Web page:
Commons Machinery: you will never forget to credit collaborators again

Commons Machinery: you will never forget to credit collaborators again

Will content authoring software ever learn to automatically credit all collaborators? Artem Popov demonstrated a working prototype of a remix workflow for GIMP, Inkscape, Firefox, and more applications.

In June, we published an introduction to Commons Machinery, written by Konstantin Dmitriev (Synfig). This project aims to provide development tools to preserve authorship and license metadata when remixing 3rd party content such as images, music, and video. Konstantin's own use case for that is automatically building a list of contributors for credits in an animation movie.

Let's be 100% honest here: back then, did you believe it's doable? Especially after this year's study of what happens to images posted in social networks? Nevertheless...

"The future is already here..."

Half a year later the first results look promising: Commons Machinery's Artem Popov recently demonstrated a proof-of-concept workflow that involves GIMP, Inkscape, Firefox, Eye of GNOME, and more apps.

As you can see, metadata from multiple sources really gets preserved after tossing an image between apps, flattening layers, and suchlike. Please pay close attention to the end of the video: Aloha HTML editor generates a human-readable list of contributors to the image pasted from the clipboard.

The road behind

Actually, the work started even earlier than in June: first of all, the team did a study of typical issues with embedding metadata into digital works of art. The "Exploring Challenges in Embedding Metadata of Licence Information in Digital Work" paper is freely available for you to study.

During this summer the team created a patch for Inkscape, released an extension for Mozilla Firefox that copies an image along with its metadata to the clipboard, and an extension for LibreOffice that pastes such an image while preserving its metadata. You can find out more about these and other first deliverables on the Commons Machinery website.

They also released several versions of libcredit, a library that reads available metadata and builds a list of credits.

To complement libcredit, the team recently started working on another library called libremix. Its job, says Peter Liljenberg, senior software developer at Commons Machinery, is making sure that metadata is correctly handled in a remixed work. That is, if you flattened several layers that are all reused images from different artists, the new flattened layer should credit all the contributors in the metadata. And if you removed a reused image from the project, the final rendered image should not mention that contributor.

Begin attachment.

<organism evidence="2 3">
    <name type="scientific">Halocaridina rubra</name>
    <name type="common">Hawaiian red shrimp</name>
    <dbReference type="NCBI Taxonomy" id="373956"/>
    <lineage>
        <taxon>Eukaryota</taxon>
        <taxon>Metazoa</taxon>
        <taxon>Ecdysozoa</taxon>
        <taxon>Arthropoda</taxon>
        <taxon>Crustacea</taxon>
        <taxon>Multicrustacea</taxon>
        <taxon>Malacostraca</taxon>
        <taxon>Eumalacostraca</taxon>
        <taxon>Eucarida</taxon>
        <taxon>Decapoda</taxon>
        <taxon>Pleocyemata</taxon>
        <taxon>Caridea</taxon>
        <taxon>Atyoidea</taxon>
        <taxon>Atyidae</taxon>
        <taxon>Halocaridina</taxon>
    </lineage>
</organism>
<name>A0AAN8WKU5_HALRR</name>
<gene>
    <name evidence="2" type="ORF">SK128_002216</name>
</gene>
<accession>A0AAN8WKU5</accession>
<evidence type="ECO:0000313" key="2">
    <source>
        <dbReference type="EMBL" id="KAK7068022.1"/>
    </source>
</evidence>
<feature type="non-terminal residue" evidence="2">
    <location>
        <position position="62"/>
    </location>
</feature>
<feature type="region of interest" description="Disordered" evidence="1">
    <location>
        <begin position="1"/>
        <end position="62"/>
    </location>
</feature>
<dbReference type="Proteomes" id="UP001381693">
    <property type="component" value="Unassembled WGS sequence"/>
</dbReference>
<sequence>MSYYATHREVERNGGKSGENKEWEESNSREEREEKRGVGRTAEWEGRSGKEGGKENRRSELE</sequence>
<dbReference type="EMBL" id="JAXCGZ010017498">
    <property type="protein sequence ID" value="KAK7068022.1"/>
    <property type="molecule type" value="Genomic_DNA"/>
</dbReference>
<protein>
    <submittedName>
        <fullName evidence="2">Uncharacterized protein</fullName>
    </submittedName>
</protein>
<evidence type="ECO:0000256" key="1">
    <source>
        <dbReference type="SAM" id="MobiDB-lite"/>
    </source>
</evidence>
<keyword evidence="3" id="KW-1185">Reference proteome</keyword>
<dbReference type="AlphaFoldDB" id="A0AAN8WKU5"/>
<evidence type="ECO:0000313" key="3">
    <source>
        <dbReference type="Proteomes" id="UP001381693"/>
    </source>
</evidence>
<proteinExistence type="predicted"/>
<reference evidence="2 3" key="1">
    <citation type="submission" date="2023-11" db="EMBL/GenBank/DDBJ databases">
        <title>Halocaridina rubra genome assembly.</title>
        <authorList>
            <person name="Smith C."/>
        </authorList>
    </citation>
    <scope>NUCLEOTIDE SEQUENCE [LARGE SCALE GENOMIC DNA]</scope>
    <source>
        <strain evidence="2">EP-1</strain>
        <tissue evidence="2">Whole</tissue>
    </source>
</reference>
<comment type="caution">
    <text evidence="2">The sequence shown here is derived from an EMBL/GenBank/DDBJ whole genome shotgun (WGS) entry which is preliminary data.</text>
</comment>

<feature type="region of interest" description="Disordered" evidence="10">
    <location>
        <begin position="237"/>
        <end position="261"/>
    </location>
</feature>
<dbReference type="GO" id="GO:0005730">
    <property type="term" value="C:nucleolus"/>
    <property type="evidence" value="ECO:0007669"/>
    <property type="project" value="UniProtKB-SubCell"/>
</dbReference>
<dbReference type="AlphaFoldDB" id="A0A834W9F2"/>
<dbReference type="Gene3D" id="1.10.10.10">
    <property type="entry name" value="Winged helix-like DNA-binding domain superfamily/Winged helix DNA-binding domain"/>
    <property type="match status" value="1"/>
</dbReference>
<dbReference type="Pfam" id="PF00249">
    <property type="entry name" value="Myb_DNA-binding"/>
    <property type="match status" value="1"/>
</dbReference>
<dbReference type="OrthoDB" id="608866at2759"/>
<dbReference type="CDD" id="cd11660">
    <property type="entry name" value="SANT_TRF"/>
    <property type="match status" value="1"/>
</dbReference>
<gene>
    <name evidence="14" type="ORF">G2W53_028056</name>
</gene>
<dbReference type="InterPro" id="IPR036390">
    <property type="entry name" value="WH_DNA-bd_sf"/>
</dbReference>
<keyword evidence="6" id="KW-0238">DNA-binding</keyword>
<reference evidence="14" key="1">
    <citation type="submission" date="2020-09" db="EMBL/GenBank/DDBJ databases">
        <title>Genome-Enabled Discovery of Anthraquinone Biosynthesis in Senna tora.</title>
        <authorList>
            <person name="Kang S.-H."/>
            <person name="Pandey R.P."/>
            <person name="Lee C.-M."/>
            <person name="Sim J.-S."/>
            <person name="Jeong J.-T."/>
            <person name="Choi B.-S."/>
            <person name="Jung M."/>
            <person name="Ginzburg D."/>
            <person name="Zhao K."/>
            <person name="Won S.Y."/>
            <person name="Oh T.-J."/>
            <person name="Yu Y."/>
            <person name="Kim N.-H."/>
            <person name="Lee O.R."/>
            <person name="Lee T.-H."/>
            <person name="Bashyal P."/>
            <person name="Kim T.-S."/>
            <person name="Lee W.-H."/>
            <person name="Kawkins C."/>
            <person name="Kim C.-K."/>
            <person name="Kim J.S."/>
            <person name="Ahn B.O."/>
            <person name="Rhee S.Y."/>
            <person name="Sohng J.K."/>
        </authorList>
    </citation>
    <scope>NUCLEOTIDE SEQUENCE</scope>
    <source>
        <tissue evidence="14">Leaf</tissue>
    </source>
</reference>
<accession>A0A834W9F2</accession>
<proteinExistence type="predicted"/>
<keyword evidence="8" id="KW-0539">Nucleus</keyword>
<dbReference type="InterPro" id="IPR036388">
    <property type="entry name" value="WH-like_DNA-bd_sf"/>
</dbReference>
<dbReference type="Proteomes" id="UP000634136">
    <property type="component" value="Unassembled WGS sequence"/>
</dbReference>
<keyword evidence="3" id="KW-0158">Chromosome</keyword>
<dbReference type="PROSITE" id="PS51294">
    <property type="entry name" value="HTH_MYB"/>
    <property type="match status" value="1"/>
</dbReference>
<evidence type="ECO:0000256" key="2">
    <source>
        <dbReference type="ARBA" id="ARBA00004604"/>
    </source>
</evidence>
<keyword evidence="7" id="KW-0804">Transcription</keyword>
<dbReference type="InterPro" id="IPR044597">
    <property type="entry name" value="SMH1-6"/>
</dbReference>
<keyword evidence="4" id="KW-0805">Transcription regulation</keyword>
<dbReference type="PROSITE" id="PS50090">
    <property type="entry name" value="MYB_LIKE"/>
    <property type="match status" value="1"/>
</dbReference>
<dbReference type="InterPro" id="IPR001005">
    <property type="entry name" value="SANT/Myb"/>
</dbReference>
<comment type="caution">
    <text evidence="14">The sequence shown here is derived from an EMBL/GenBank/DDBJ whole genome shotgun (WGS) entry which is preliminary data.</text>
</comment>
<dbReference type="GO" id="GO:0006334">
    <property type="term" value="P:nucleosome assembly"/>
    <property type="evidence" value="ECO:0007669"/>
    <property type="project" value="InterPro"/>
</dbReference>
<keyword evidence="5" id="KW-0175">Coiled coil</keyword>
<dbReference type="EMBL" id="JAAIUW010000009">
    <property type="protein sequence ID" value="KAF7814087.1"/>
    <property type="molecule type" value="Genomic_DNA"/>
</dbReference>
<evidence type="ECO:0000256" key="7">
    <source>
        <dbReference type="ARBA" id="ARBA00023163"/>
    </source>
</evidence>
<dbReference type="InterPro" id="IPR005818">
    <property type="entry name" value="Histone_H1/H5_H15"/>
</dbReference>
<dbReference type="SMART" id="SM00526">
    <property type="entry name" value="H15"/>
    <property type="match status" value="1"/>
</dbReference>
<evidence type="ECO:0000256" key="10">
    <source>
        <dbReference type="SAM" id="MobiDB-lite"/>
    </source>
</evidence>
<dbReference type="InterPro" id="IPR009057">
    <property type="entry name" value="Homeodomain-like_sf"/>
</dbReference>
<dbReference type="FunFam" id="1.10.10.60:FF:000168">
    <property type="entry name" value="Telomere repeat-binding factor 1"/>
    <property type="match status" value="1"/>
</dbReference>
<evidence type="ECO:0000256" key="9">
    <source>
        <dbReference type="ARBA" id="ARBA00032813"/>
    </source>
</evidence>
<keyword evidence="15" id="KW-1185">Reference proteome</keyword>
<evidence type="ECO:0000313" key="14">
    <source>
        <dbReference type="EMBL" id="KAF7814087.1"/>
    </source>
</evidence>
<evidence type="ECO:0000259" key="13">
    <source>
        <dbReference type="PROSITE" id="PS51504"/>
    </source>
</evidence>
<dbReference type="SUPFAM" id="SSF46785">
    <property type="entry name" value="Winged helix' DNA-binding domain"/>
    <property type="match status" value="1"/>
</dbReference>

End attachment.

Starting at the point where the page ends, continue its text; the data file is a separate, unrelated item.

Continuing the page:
The friendly fork of GIMP you saw in the video is a proof of concept. The patch is application-specific and does not use any new libraries. So there's still work to do here. Artem has been active in the GIMP's IRC channel for developers for the past few months, and he seems committed to completing his work. Which means GIMP 2.10 could feature more than just a new dialog for viewing and editing Exif, XMP, and IPTC metadata.

The road ahead

At this point it would be premature to call Commons Machinery a successful project. However, as you can see, the idea seems to work rather well for cases where metadata is defined correctly. It wasn't all that unrealistic after all.

It's worth mentioning that the Commons Machinery team isn't going to relax after patching Inkscape and GIMP. According to Artem, libremix could be used for preserving authorship metadata in elements of any creative work of art, be it an object in an Inkscape illustration, a layer in GIMP, or a sound clip in Audacity. In fact, a prototype for Audacity is already planned.

The team also studied what's up with metadata in 3D workflows and discovered that "exchange" file formats typically lack it. However, they think it's an interesting topic to investigate further. Ton Roosendaal, who we contacted for a comment, thinks likewise.

As for other plans, Commons Machinery developers have some ideas regarding (further) collaboration with LibreOffice and WordPress, as well as plans to look into support for a remix workflow in Photoshop, Microsoft Office, and Google Docs.

Just gimme the software already!

All existing source code is publicly available. We assume that you are mostly interested in these projects:

Merry testing, and happy new build! :)

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1 Responses. Comments closed for this entry.

  1. This software seems very useful.  Giving credit is one of the most important things at building anything.